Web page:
U.S. consumer confidence held steady in July and new single-family home sales hit their highest level in nearly 8-1/2 years in June, suggesting sustained momentum in the economy that could allow the Federal Reserve to raise interest rates this year.
Other data on Tuesday showed moderate gains in house prices in May, which should support consumer spending and keep home purchasing affordable, especially for first-time buyers who have started venturing into the housing market.
The reports joined a slew of data, ranging from retail sales to manufacturing and services sector surveys, in painting a bright picture of the economy, and came as the Fed started a two-day policy meeting. The U.S. central bank is not expected to increase rates on Wednesday.
“The upbeat tone of these reports will offer further encouragement to the Fed,” said Millan Mulraine, deputy chief economist at TD Securities in New York. “And while we do not expect any change from the Fed’s current wait-and-see mode, the resiliency in household sentiment will underpin their confidence in eventually putting rate hikes back on the table.”
The Conference Board said its consumer index was 97.3 this month after a reading of 97.4 in June. Economists had expected the index to drop to 95.9 in July.
The largely unchanged reading followed Britain’s stunning vote last month to leave the European Union, which rattled global financial markets and led to a dip in other consumer sentiment measures.
The survey’s so-called labor market differential, which closely correlates to the jobless rate in the employment report, improved this month after slipping in June.
“This report should be viewed as a lens through which to see the labor market and, along with the July readings on initial jobless claims, it continues to signal solid improvement in the employment situation,” said John Ryding, chief economist at RDQ Economics in New York.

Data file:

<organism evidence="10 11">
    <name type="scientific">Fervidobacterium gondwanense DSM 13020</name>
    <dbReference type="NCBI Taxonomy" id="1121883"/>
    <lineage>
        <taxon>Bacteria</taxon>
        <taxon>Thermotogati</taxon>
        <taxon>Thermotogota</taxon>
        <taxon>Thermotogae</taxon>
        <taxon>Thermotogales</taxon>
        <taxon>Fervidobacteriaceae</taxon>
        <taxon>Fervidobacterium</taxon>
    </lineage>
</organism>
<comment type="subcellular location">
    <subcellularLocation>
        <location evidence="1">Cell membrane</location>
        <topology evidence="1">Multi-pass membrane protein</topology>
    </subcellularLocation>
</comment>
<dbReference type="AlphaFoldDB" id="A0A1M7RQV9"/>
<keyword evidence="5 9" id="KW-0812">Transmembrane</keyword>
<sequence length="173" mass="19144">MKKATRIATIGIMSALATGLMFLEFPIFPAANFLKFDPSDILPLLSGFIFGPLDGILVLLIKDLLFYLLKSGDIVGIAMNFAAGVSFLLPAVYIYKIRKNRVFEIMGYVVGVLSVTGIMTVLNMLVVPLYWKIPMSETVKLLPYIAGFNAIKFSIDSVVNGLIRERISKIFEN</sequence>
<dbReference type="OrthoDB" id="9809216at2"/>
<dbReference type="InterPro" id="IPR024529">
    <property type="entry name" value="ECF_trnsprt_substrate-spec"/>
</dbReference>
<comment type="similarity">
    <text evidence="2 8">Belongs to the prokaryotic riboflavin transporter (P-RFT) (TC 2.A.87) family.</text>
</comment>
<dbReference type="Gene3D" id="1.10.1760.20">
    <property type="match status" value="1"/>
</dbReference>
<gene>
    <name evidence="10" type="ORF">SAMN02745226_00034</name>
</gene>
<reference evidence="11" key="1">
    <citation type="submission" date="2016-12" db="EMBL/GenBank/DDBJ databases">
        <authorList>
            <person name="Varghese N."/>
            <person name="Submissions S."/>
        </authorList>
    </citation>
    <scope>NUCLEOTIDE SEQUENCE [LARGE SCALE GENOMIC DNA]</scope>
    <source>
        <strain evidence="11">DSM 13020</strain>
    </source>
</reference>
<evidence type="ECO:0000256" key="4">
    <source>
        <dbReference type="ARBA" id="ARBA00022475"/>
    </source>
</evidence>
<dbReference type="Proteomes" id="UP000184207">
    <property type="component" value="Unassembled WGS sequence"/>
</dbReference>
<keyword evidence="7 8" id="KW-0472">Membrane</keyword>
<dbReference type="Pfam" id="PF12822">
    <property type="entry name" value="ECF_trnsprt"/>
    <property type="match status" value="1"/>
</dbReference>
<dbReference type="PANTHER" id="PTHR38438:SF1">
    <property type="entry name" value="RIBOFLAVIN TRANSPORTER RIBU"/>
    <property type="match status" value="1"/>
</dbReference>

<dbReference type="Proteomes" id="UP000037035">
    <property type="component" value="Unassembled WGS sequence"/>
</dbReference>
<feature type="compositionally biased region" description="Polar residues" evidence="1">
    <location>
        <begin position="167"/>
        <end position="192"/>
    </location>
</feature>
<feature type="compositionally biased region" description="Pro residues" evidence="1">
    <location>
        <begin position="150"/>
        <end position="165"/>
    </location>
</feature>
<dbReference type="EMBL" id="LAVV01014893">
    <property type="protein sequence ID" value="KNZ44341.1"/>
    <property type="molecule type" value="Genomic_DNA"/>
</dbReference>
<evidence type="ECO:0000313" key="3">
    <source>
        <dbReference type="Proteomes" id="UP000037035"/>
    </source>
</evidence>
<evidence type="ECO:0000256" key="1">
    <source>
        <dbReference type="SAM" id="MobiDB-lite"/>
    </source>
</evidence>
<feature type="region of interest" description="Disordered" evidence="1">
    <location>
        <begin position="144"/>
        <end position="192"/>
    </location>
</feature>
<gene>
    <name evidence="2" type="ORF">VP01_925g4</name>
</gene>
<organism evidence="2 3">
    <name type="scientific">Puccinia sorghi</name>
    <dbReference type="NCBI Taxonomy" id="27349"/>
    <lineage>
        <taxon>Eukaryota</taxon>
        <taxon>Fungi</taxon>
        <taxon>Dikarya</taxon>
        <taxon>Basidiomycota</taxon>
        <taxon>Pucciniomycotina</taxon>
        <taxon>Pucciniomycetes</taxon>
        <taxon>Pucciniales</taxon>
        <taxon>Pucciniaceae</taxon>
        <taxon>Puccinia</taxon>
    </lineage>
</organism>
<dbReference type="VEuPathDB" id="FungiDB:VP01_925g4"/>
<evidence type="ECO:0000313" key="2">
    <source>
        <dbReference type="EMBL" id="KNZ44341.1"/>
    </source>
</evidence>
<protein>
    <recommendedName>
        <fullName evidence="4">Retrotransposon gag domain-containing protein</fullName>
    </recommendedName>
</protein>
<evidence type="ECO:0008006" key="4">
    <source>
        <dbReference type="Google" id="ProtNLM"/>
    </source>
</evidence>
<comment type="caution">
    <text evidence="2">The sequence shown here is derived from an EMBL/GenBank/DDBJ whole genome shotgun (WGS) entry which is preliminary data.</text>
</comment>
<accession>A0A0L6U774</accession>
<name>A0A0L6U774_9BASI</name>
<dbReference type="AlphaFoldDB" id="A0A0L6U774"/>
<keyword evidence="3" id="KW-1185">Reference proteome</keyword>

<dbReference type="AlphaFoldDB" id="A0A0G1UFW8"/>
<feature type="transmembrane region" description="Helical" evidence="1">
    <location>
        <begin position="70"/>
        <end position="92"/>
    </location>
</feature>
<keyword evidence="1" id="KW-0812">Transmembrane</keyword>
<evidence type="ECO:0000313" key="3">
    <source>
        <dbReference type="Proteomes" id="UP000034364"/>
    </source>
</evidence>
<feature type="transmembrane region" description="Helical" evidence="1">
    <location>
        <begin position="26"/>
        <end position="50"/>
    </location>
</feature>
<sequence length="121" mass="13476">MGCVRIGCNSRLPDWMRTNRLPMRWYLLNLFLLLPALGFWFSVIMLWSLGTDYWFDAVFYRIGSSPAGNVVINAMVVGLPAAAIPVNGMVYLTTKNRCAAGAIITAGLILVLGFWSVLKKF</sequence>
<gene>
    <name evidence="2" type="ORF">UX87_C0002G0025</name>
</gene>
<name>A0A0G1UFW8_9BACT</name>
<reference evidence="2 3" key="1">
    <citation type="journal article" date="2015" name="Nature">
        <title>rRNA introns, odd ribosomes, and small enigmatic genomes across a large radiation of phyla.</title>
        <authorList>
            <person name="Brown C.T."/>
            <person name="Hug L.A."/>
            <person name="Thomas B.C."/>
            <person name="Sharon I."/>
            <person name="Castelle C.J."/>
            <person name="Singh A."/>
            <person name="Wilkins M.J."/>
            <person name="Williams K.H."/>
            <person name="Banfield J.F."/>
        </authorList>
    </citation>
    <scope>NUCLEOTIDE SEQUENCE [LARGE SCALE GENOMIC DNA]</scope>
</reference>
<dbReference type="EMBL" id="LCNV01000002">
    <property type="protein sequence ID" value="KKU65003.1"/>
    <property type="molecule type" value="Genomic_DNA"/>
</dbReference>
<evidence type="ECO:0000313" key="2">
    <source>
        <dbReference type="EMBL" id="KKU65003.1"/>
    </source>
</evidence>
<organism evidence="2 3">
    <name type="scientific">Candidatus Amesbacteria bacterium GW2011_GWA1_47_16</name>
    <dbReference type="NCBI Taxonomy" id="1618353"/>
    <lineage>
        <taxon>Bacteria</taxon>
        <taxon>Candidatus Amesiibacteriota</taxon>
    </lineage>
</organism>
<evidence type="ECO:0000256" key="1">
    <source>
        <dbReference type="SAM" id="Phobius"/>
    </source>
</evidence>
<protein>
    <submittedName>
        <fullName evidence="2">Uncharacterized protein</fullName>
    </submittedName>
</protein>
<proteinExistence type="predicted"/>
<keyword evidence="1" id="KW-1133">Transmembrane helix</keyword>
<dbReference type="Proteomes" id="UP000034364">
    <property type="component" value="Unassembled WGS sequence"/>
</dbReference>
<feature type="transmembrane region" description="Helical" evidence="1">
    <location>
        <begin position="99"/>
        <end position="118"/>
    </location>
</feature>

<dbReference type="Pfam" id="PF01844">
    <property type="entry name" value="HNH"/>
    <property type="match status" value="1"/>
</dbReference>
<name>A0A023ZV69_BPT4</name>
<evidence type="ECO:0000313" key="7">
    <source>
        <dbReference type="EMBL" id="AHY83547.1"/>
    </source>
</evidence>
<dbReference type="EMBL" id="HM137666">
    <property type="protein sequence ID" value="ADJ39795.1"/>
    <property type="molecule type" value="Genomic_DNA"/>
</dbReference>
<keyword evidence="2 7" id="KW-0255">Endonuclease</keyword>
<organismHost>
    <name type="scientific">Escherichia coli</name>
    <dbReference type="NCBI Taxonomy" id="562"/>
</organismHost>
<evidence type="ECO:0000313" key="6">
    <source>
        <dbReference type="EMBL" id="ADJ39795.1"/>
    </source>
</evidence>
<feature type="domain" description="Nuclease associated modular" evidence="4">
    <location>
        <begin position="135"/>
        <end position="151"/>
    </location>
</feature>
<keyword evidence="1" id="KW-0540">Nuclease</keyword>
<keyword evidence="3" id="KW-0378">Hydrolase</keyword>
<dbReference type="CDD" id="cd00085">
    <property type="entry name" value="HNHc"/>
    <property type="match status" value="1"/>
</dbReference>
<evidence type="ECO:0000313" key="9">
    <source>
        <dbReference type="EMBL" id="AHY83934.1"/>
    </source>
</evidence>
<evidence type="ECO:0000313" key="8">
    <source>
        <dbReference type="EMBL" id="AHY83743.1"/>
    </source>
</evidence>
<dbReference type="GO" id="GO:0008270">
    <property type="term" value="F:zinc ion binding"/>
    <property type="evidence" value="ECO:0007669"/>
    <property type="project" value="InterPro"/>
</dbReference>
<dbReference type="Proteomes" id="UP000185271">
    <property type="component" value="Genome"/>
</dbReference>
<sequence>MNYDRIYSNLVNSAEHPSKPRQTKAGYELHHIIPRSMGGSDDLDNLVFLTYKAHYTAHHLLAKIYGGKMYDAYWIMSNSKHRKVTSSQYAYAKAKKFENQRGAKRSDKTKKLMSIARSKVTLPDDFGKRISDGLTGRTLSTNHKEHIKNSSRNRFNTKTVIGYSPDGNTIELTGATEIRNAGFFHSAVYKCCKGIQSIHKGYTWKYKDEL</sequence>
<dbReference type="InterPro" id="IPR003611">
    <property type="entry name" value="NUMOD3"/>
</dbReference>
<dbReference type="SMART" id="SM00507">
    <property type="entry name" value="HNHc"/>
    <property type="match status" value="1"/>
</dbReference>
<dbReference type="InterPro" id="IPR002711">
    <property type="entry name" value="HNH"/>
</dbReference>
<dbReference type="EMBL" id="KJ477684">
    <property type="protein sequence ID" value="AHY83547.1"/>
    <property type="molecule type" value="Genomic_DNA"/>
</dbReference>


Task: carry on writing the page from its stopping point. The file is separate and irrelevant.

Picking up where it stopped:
HOUSING BOOSTA recent rally on Wall Street, strengthening U.S. labor market and lower gasoline prices are supporting consumer confidence, helping to underpin economic activity.
According to a Reuters survey of economists, the government is expected to report on Friday that the economy grew at a 2.6 percent annual rate in the second quarter, accelerating from the 1.1 percent pace logged in the January-March period.
U.S. financial markets were little moved by Tuesday’s data, with stocks on Wall Street falling as weak earnings reports from several companies, including McDonald’s (MCD.N), hurt investor sentiment. Prices for U.S. Treasuries dipped and the dollar .DXY was slightly weaker against a basket of currencies.
In a separate report the Commerce Department said new home sales increased 3.5 percent to a seasonally adjusted annual rate of 592,000 units last month, the highest level since February 2008. Economists had forecast new home sales, which account for about 9.6 percent of the housing market, rising to a rate of 560,000 units last month.
Sales were up 25.4 percent from a year ago. Last month’s increase left new home sales in the second quarter well above their average for the first three months of the year.
The housing market is gaining speed with a report last week showing home resales vaulted to near a 9-1/2-year high in June. At the same time, single-family housing starts increased solidly in June. New home sales are likely benefiting from a persistent shortage of previously owned houses available for sale.
New single-family homes sales jumped 10.4 percent in the Midwest and soared 10.9 percent in the West, which has seen a sharp increase in home prices amid tight inventories. But sales fell 5.6 percent in the Northeast and slipped 0.3 percent in the populous South.
A third report on Tuesday showed the S&P CoreLogic Case-Shiller composite index of 20 metropolitan areas rose 5.2 percent in May on a year-over-year basis. Prices rose 5.4 percent in April.
“With the fundamentals remaining supportive, we anticipate moderate price appreciation to increase homeowner equity and encourage inventory expansion, contributing to continued balanced improvement in the housing market,” said Kristin Reynolds a U.S. economist at IHS Global Insight in Lexington, Massachusetts.
(Reporting by Lucia Mutikani; Editing by Paul Simao)